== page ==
Imports "R" Us: Retail Chains as Platforms for Developing-Country Imports
Wal-Mart, Toys "R" Us, and other large retail chains are often identified with cheap imports. We use data from the Census of Retail Trade and the International Trade Commission over the period 1997-2002 to test whether big chains serve as platforms for imports from LDCs. Using difference-in-difference specifications we show that Chinese and other LDC imports have increased disproportionately in retail sectors with the sharpest consolidation into chains. To quantify the importance of chain growth to import growth we apply a numerical algorithm that generates marginal propensities to import by firm size. The largest retail firms' propensity to import from China is 17 percentage points higher than that of smaller retailers; the corresponding difference in import propensities from LDCs as a whole is 27 points. The disproportionate growth of large retailers between 1997 and 2002 explains 5% of the overall growth in consumer goods imports, 20% of the growth in consumer goods imports from China, and 22% of the growth in consumer goods imports from LDCs..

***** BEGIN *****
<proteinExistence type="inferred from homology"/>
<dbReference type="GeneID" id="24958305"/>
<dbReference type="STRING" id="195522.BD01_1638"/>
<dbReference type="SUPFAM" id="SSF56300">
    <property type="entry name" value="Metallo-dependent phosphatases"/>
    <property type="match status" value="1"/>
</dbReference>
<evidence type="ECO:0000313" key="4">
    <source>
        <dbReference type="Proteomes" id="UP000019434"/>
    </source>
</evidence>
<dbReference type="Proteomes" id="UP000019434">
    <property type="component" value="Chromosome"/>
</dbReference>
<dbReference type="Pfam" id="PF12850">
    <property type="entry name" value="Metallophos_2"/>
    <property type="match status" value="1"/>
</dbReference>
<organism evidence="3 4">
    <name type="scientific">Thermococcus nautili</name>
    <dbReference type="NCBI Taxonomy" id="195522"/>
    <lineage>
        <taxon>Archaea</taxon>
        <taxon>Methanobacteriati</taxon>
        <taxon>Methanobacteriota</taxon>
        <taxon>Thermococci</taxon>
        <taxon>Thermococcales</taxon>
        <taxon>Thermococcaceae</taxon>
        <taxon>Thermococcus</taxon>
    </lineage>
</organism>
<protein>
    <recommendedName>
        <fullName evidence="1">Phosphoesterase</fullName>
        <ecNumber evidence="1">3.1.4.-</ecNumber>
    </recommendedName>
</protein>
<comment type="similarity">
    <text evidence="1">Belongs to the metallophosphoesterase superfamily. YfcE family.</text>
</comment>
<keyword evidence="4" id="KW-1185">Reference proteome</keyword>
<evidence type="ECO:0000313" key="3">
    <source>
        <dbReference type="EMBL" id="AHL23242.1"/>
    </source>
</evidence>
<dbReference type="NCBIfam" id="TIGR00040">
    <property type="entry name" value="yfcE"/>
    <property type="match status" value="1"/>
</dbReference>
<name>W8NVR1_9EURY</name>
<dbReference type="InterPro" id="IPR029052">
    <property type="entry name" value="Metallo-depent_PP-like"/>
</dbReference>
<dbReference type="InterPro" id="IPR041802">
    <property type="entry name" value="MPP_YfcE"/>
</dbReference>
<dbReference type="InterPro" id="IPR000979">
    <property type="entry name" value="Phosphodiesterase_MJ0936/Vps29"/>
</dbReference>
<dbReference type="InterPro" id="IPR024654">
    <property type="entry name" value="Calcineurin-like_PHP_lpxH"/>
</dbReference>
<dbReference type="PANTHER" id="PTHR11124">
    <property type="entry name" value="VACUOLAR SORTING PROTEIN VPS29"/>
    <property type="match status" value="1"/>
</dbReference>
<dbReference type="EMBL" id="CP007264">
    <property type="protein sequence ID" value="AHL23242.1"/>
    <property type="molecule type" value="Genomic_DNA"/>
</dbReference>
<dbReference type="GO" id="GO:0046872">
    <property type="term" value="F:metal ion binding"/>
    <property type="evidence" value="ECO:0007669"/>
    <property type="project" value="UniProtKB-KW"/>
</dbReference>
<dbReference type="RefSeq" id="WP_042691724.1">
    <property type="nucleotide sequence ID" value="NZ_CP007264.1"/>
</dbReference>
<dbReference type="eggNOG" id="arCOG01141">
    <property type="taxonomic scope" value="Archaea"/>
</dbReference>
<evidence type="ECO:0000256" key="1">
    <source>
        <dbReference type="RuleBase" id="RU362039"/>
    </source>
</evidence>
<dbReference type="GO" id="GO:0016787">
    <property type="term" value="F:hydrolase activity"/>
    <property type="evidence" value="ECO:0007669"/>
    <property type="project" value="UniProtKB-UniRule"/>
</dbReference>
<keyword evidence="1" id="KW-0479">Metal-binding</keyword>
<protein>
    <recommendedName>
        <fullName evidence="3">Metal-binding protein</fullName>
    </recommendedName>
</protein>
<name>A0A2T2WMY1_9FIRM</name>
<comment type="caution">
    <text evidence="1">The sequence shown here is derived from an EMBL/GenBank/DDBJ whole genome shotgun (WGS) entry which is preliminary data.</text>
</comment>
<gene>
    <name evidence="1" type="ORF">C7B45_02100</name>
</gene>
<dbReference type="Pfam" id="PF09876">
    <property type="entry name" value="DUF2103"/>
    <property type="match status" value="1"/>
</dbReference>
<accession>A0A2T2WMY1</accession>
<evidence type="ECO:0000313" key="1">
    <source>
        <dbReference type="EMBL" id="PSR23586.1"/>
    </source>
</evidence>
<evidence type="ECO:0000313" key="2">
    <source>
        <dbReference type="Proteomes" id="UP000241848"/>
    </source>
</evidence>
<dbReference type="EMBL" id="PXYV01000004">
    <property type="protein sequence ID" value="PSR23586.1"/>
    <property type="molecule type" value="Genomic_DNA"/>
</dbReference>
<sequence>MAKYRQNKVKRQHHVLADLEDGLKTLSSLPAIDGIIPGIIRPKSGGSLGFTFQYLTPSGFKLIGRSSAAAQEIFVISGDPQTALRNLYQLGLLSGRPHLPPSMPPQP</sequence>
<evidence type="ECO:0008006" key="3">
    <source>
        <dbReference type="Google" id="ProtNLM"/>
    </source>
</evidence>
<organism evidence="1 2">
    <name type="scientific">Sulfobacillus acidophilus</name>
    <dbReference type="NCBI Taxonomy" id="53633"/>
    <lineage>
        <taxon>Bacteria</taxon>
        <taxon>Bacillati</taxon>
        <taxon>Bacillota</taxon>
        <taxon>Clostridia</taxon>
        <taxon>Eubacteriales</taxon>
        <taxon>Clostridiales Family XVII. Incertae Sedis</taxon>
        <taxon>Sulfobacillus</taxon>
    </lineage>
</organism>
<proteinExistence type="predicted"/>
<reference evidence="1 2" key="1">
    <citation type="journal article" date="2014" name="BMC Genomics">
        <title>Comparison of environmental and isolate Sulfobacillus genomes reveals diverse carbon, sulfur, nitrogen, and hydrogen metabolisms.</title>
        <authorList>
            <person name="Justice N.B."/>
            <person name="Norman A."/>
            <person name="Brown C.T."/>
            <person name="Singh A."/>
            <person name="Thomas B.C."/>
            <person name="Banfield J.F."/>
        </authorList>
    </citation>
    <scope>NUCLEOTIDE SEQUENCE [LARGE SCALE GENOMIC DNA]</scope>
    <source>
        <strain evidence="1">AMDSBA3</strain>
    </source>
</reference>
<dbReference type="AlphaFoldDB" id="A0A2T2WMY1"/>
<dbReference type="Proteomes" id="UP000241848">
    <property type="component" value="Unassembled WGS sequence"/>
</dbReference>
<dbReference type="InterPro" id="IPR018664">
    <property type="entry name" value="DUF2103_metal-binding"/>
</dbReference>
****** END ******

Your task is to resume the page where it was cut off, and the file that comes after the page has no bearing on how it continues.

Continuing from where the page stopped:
|Date of creation:||23 Apr 2008|
|Date of revision:||12 Aug 2008|
|Publication status:||published in American Economic Review (Papers and Proceedings) 2010|
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